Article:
About the Cladoir Sheep Preservation Committee
Our Mission Statement
The Cladóir Sheep Preservation Committee has been formed and tasked itself with the preservation and development of the remaining Cladóir Sheep as their own distinct breed.
The long-term preservation of the Cladóir Sheep, by regenerating the breed through a breeding programme and eventually having these sheep formally recognised as Cladoir Sheep.
Aims of the Committee
Determine, on the basis of genetic testing and by means of an appropriate comparative analysis with other breeds, if the sheep identified as having Cladoir genetics have sufficient distinctive DNA to indicate the presence of a previously unrecognised breed.
Assuming that sufficient genetics allows for Cladoir to be recognised as a breed, to devise a breeding programme and management plan on the basis of ongoing DNA testing.
Regardless of whether or not the DNA analysis points to the Cladoir being a distinctive breed, it is the aim of the committee to record the methodologies involved in coming to the conclusions, having recourse to the findings of the geneticists involved in testing.
Devising a breed standard and Flock Book Rules if there is a genetic basis for breed recognition following which the Preservation Committee will endeavour to become a Breed Society representing the breeders in line with the structures to be found in other breed societies.
Objectives of the Committee
The goal is to develop a consistent national flock of sheep that has the characteristics of the old Cladoir breed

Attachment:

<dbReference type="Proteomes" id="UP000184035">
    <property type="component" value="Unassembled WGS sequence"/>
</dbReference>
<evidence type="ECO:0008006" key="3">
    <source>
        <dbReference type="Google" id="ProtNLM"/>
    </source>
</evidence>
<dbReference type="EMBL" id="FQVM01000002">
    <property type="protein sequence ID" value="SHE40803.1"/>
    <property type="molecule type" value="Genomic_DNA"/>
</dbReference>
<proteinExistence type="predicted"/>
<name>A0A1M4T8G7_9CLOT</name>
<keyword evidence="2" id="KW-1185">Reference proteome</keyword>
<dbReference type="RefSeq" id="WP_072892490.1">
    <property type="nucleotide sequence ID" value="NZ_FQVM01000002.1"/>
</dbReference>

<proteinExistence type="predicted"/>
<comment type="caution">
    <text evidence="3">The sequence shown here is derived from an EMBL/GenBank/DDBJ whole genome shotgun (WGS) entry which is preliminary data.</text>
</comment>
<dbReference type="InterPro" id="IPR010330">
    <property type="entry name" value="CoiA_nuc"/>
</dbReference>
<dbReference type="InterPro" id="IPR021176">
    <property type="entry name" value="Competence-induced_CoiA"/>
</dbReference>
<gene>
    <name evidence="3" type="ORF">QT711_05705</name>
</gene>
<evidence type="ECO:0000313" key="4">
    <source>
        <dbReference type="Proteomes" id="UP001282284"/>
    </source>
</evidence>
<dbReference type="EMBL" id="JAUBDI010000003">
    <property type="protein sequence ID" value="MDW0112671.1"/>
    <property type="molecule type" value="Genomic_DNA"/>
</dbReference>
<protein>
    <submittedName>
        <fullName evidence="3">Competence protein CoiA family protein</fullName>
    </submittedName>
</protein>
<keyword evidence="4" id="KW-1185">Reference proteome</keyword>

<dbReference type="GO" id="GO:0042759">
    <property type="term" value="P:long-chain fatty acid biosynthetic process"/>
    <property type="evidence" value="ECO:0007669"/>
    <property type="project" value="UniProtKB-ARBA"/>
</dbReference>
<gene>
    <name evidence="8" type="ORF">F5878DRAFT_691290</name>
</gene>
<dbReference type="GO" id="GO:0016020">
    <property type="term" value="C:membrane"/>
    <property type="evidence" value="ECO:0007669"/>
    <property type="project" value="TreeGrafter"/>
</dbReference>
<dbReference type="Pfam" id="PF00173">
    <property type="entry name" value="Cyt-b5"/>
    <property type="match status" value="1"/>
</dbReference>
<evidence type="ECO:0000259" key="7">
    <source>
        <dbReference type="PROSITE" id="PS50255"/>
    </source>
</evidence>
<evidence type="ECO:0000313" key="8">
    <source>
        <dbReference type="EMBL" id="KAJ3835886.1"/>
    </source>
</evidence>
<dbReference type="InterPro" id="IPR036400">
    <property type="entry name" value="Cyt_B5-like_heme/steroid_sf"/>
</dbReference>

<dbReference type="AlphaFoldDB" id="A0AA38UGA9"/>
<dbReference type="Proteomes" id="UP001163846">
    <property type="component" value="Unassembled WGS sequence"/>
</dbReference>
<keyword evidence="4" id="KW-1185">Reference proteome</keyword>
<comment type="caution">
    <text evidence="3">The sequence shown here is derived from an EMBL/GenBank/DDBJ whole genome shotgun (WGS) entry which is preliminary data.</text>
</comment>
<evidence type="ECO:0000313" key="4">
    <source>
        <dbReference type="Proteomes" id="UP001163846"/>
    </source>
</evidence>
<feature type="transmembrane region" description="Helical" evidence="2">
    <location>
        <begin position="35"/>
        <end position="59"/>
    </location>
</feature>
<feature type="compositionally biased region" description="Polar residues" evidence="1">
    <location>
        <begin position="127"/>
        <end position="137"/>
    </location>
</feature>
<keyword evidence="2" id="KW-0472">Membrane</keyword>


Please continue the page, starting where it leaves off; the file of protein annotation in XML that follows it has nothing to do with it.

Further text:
Join the Cladoir Sheep Preservation Committee
William has a small farm near Portumna, where he maintains a flock of 60 ewes, and keeps some dry cattle. He has worked with the National Parks and Wildlife Service for more than 20 years, and through this has had involvement with other heritage breeds, including Connemara Pony, Moiled Cattle, Galway Sheep, Tamworth Pig and Old Irish Goat. William is actively involved in the breeding programme for the Cladoir sheep.
Suzanna farms a small acreage in Ireland, nestled in County Kilkenny’s Nore river valley. With species-rich grasslands, mature free-standing trees and an orchard which together create a biodiverse haven for wildlife. Nature feeds the soil that feeds the plants that feed her sheep. Such farming practices also allow farmland biodiversity, so often lost, to thrive. It’s about farming and nature sharing the same space, not adjacent to each other. She works with others to better understand how to approach benefits of soil health, dung beetles and pollinators.
She sells her 100% Irish wool yarn and Blankets under the Zwartbles Ireland brand.
Tom has been farming indigenous livestock on his farm in Limerick for over twenty years. He was a founding board member of The Droimeann Cattle Co-Operative Society as part of a team of people who managed to devise a breeding programme and management plan, which allied to the results of DNA testing, led to the breed gaining official recognition as an indigenous breed with a Herd Book. As General Manager of that society for a number of years he fulfilled a variety of administrative roles. He also has a pedigree flock of Galway sheep. Since 2017 he has occupied a variety of positions on the board of The Irish Rare Breeds Society (IRBS), being the last secretary for that society before registering the name change to The Irish Native Rare Breed Society (INRBS) with the CRO. In 2019 he was part of a Steering Group tasked with addressing governance issues with the IRBS which culminated in the societies’ incorporation as a company prior to the name change being registered.